Angelman syndrome is a genetic disorder characterized by physical and mental disabilities. It is caused by genetic abnormalities in the gene UBE3A.
Infants with Angelman syndrome do not typically manifest any abnormalities when they are born or within the first few months of life. Usually, developmental delays are first noted at about 6 months of age, though these delays are generally nonspecific. Unique features of Angelman syndrome usually do not become apparent until age 1 or older.
A diagnosis of Angelman syndrome often is first suspected due to behavioral and developmental abnormalities, most notably the combination of absent speech, movement disorders, and an unusually happy demeanor. While Angelman syndrome can cause physical abnormalities such as a small head (microcephaly), it is uncommon for physical abnormalities to serve as the basis for diagnosis.
Because Angelman syndrome shares many characteristics with more common disorders like autism and cerebral palsy, it can be difficult to diagnose, especially early on. About half of all Angelman syndrome patients are misdiagnosed initially.
A definitive diagnosis of Angelman syndrome is made when genetic testing reveals abnormalities in the UBE3A gene. Other tests may help to identify the condition, or rule out other conditions with similar symptoms.
Angelman syndrome is caused by a missing or inactive maternal UBE3A gene, which is needed for certain neurologic functions. About three-quarters of Angelman syndrome cases are caused by a deletion in the region of maternal chromosome 15 where the UBE3A gene resides.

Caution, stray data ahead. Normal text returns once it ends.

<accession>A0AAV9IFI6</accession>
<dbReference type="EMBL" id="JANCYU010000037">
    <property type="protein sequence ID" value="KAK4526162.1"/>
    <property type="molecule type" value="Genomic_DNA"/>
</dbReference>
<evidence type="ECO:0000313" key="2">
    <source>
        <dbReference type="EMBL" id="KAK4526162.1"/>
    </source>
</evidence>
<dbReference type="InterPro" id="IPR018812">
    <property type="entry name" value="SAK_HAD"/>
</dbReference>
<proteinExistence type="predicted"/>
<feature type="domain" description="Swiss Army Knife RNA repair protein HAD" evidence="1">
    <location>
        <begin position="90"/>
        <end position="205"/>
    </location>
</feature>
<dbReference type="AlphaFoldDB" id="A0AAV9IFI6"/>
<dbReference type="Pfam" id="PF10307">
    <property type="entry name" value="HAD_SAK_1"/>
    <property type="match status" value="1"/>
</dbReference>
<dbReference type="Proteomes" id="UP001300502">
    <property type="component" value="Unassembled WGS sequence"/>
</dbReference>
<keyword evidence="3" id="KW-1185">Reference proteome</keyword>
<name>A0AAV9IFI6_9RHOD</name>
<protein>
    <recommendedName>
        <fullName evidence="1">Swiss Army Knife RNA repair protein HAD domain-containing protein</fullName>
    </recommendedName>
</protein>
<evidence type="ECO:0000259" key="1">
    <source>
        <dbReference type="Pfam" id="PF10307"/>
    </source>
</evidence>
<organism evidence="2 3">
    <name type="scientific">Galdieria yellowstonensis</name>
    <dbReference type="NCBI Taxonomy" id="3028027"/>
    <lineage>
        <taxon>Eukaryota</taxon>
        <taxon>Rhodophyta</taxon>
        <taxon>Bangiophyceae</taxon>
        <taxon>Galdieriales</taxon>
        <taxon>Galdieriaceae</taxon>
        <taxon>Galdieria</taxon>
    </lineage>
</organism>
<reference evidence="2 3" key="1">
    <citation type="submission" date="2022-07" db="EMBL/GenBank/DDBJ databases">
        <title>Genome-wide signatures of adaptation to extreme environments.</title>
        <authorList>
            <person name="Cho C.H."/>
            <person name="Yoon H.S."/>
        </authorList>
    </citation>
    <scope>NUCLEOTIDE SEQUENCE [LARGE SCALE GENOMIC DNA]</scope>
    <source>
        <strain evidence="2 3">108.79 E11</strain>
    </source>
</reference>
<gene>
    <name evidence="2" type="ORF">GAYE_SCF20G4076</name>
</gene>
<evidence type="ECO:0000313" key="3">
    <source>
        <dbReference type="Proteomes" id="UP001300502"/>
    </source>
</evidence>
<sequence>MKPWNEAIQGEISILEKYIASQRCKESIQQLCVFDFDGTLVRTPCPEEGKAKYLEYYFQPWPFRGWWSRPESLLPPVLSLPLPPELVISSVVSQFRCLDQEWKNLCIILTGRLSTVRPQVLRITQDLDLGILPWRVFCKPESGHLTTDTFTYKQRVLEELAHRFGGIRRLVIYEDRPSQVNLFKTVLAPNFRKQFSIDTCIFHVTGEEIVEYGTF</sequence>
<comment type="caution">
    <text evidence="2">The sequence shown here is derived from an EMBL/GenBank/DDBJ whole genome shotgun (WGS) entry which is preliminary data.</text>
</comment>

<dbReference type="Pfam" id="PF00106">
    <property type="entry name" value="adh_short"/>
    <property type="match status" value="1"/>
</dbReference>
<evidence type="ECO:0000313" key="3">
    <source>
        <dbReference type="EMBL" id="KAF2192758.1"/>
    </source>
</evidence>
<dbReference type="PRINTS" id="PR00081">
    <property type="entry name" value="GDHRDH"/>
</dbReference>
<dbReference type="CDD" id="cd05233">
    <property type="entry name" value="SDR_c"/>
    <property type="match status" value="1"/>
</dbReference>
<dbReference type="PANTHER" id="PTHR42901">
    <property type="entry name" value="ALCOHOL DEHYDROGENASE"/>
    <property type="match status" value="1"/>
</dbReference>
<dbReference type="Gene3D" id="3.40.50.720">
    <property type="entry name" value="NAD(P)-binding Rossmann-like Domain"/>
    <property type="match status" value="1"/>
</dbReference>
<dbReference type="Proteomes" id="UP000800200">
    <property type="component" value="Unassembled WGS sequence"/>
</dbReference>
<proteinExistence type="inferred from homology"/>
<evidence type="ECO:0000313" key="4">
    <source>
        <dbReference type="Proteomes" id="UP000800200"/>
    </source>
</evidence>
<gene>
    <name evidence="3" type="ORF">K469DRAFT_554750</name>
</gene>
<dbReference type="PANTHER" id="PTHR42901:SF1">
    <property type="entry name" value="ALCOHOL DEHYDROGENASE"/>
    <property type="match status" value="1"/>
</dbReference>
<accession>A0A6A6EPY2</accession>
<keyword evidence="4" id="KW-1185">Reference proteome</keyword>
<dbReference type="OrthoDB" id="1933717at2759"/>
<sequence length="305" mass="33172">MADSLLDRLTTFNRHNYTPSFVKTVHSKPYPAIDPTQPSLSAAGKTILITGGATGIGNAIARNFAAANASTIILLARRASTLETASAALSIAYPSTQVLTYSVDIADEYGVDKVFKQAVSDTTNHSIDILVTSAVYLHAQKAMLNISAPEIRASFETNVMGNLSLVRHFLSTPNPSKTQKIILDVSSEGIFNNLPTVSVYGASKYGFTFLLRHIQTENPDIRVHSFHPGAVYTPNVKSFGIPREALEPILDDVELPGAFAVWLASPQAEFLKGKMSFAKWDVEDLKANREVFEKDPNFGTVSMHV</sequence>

In a smaller percentage of cases, the maternal UBE3A gene may be present, but inactive through abnormalities in a process called genetic imprinting. The rarest cause is a genetic phenomenon known as paternal uniparental disomy, in which the patient inherits two copies of chromosome 15 from the biological father, so no maternal UBE3A gene exists in their cells.
Several tests, usually conducted on blood samples, typically are needed to identify Angelman syndrome because of the various genetic defects that can cause the disorder.
A standard chromosome test is used to look for clear changes in chromosomes, such as very large deletions (chunks of missing DNA), rearrangements, or duplications. This test alone is generally not detailed enough to diagnose the disease, but it does allow physicians to rule out other neurologic disorders that may be easily confused with Angelman syndrome. This test is similar to the general prenatal genetic screening test that is sometimes done during pregnancy.
Assessing chromosome 15 activity
Chromosome 15 activity can be assessed using the DNA methylation test. For this test, specific parts of both the maternal and paternal chromosome 15 are tagged with specialized markers. This allows scientists to identify distinct biochemical patterns on the chromosome, and determine whether these patterns are present in the maternal or paternal copies. If the specific maternal pattern indicates that the UBE3A gene is missing, a doctor can conclude that the patient has Angelman syndrome. A positive DNA methylation test can identify about 80% of Angelman patients.
Detecting a missing UBE3A gene